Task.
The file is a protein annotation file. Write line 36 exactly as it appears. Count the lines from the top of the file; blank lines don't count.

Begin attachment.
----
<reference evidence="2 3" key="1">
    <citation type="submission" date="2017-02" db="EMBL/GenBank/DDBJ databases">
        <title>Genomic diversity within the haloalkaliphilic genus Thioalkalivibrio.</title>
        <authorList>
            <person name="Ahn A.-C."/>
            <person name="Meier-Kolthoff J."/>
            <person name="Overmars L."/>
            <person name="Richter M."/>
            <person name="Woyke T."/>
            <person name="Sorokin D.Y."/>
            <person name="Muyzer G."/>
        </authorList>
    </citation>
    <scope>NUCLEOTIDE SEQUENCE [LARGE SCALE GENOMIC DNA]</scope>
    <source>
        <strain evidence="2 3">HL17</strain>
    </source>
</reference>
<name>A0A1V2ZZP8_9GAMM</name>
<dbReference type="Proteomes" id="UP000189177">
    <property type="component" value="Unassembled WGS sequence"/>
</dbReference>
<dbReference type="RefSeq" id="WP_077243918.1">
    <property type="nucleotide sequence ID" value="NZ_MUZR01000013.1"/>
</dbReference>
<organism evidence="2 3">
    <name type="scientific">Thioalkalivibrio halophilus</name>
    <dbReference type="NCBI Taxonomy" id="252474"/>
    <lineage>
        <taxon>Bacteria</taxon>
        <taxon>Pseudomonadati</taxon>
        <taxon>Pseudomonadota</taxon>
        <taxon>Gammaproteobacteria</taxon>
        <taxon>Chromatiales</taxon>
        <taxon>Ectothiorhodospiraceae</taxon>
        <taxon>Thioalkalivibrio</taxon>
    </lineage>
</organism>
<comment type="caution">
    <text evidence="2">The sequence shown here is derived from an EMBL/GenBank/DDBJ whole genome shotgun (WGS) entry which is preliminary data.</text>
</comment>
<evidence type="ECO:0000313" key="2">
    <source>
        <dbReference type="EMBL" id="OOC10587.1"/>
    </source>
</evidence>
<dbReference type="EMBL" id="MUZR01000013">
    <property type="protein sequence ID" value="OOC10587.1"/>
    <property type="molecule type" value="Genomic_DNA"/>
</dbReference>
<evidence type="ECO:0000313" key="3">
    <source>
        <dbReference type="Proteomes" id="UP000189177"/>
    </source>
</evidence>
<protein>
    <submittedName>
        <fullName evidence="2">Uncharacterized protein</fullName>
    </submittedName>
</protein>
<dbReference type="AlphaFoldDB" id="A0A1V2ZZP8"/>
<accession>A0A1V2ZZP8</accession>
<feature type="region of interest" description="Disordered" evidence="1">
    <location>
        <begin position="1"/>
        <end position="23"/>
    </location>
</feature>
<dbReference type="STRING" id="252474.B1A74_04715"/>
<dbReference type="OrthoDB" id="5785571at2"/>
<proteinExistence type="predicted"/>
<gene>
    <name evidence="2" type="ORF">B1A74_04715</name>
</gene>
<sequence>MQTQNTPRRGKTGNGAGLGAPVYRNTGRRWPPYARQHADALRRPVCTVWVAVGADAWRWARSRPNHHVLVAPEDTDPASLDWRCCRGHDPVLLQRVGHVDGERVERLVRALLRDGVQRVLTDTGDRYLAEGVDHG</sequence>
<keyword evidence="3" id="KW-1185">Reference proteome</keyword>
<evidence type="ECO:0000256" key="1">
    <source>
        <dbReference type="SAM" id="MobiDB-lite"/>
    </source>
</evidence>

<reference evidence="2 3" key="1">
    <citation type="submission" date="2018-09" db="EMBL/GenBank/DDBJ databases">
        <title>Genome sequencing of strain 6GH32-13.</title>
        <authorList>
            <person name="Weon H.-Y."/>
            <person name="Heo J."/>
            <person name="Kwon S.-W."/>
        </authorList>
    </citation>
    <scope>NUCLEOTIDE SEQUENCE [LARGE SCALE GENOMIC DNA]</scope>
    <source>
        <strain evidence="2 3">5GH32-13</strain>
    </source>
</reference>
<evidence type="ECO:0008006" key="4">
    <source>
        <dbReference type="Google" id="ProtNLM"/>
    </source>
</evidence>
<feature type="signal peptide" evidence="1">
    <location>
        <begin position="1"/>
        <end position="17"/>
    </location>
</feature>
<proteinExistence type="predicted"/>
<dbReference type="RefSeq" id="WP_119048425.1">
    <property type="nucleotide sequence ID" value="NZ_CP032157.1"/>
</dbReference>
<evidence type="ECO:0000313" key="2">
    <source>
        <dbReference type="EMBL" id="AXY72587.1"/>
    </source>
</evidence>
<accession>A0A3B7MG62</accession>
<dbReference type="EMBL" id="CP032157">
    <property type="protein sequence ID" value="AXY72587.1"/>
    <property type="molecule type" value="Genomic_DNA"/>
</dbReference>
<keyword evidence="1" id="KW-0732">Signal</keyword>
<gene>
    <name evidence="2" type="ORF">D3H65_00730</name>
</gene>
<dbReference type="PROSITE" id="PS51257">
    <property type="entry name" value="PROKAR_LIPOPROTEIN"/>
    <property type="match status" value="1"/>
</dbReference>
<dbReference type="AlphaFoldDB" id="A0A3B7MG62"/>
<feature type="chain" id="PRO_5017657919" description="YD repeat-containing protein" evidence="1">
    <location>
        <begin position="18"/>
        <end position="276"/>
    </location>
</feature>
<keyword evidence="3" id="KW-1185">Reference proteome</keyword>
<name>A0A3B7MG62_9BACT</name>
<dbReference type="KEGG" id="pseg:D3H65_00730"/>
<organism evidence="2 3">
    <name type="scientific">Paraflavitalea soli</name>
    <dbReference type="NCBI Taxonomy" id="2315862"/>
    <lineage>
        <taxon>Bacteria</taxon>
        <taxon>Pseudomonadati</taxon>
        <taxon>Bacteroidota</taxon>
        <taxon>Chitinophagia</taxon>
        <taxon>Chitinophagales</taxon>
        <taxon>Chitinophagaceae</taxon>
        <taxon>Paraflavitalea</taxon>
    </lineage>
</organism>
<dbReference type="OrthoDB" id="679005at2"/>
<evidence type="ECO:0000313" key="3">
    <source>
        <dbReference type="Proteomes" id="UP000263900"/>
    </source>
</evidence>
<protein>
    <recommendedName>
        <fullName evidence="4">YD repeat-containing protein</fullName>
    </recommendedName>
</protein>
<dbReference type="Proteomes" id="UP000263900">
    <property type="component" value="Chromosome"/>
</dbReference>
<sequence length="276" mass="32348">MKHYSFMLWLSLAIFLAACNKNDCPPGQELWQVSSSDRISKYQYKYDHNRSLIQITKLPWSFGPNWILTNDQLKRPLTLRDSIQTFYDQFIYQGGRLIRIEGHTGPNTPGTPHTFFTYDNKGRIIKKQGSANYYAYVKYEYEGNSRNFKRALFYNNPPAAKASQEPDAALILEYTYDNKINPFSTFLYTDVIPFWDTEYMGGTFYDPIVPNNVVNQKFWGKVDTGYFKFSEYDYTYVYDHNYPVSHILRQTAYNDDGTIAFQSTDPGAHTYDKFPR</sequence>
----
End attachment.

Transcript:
        <taxon>Thioalkalivibrio</taxon>